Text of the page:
February letter from Stanphyl Capital. The hedge fund was profiled in our second edition and returned 31% in 2016. Check out the post and especially the end of the PDF for more on their small cap stocks.
For March 2017 the fund was down approximately 4.9% net of all fees and expenses. By way of comparison, the S&P 500 was up approximately 0.1% and the Russell 2000 was also up approximately 0.1%. Year to date the fund is down approximately 5.1% net while the S&P 500 is up approximately 6.1% and the Russell 2000 is up approximately 2.5%. Since inception on June 1, 2011 the fund is up approximately 116.5% net while the S&P 500 is up approximately 99.0% and the Russell 2000 is up approximately 77.4%. (The S&P and Russell performances are based on their “Total Returns” indices which include reinvested dividends.) As always, investors will receive the fund’s exact performance figures from its outside administrator within a week or two.
Our shorts really hurt us this month while our longs (collectively) had little impact. Despite this month’s awful performance, for the reasons outlined below I think there’s now much more money to be made on the short side of these markets than on the long side, and thus we remain net short. Here are the specifics...
In March I added substantially to our short position in the Vanguard Total International Bond ETF (ticker: BNDX), comprised of dollar-hedged non-US investment grade debt (over 80% government) with a ridiculously low “SEC yield” of 0.78% at an average duration of 7.7 years. As I’ve written since putting on this position in July 2016, I believe this ETF is a great way to short what may be the biggest asset bubble in history, considering that Europe and Japan (which comprise most of its holdings) are printing approximately $124 billion a month (¥6.7 trillion + €60 billion [tapered beginning in April from €80 billion]), yet are long-term insolvent due to their massive liabilities. What will force the bond buying to stop (beyond the April taper)? For Europe I suspect it will be intense pressure from Germany in the face of U.S. tariff threats due to the weak euro or perhaps pressure from German savers, or it could simply be inflation. And when European printing stops (or even tapers), I think asset prices of all types worldwide (including, or perhaps especially, stocks) will correct heavily. (See our Russell 2000 short, below.)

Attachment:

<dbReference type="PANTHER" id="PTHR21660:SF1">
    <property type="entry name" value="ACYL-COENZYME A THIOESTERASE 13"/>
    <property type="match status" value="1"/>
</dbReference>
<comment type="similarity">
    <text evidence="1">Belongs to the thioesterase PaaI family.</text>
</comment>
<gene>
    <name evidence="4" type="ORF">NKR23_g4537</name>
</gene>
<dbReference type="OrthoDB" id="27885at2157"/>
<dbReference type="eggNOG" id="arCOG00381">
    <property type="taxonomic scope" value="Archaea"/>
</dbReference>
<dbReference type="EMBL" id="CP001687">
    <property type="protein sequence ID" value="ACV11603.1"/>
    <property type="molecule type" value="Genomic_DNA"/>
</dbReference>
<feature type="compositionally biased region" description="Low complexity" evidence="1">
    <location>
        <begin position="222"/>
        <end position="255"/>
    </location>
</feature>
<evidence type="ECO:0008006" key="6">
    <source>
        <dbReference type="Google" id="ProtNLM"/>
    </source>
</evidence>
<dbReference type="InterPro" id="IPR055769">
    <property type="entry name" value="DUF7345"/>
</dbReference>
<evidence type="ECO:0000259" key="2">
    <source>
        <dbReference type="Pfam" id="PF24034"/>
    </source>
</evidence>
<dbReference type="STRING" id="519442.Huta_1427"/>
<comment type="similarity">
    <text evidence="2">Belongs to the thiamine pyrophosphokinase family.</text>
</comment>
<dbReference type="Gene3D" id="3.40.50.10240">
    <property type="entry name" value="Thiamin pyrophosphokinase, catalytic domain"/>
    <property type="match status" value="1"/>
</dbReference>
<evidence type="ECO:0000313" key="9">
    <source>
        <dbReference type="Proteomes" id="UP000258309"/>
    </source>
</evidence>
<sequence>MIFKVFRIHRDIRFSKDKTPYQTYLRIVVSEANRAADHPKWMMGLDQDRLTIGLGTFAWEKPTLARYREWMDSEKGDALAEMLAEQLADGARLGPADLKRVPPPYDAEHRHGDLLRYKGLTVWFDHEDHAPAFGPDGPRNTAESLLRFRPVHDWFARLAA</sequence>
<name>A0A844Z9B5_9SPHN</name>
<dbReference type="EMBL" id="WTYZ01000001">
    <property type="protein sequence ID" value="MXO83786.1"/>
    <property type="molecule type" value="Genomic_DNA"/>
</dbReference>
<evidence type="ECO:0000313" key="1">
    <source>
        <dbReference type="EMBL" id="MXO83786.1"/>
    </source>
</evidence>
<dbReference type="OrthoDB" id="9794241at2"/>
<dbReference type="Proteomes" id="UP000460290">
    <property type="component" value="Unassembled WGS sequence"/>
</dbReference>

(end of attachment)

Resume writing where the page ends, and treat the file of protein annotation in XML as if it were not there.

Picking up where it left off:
Japan I think can never stop printing (its ratio of debt to GDP is too huge and growing too quickly) but will eventually crash the yen into oblivion (we’ve been short yen since 2012) and with that its bonds will crash too. (I discuss Japan more extensively in the last paragraph of this letter.) The borrow cost for BNDX is less than 2% a year (plus the yield) and as I see around 5% potential downside to this position (vs. our basis,n plus the cost of carry) vs. at least 30% (unlevered) upside, I think it’s a terrific place to sit and wait for the inevitable denouement.
In March I also added substantially to our short position in the Russell 2000 (via the IWM ETF). I think this is a good hedge for our microcap long positions as well as an outright bet against what I perceive to be a dangerously expensive market, especially in the face of soaring auto loan defaults and a plunge in used vehicle prices that may be both a warning and a cause of a recession. Meanwhile, valuation is far above historical norms, measured by both a current PE of 138 and an EV-to-EBITDA ratio near 18x:
Again, I strongly believe that as Europe tapers its printing the liquidity that’s been keeping the equity bubble inflated will dry up and the bubble will burst. I can think of few better ways to profit from that than to be short this obscenely overpriced index.
Stanphyl Capital Letter continues below - skip to end to see small cap discussion
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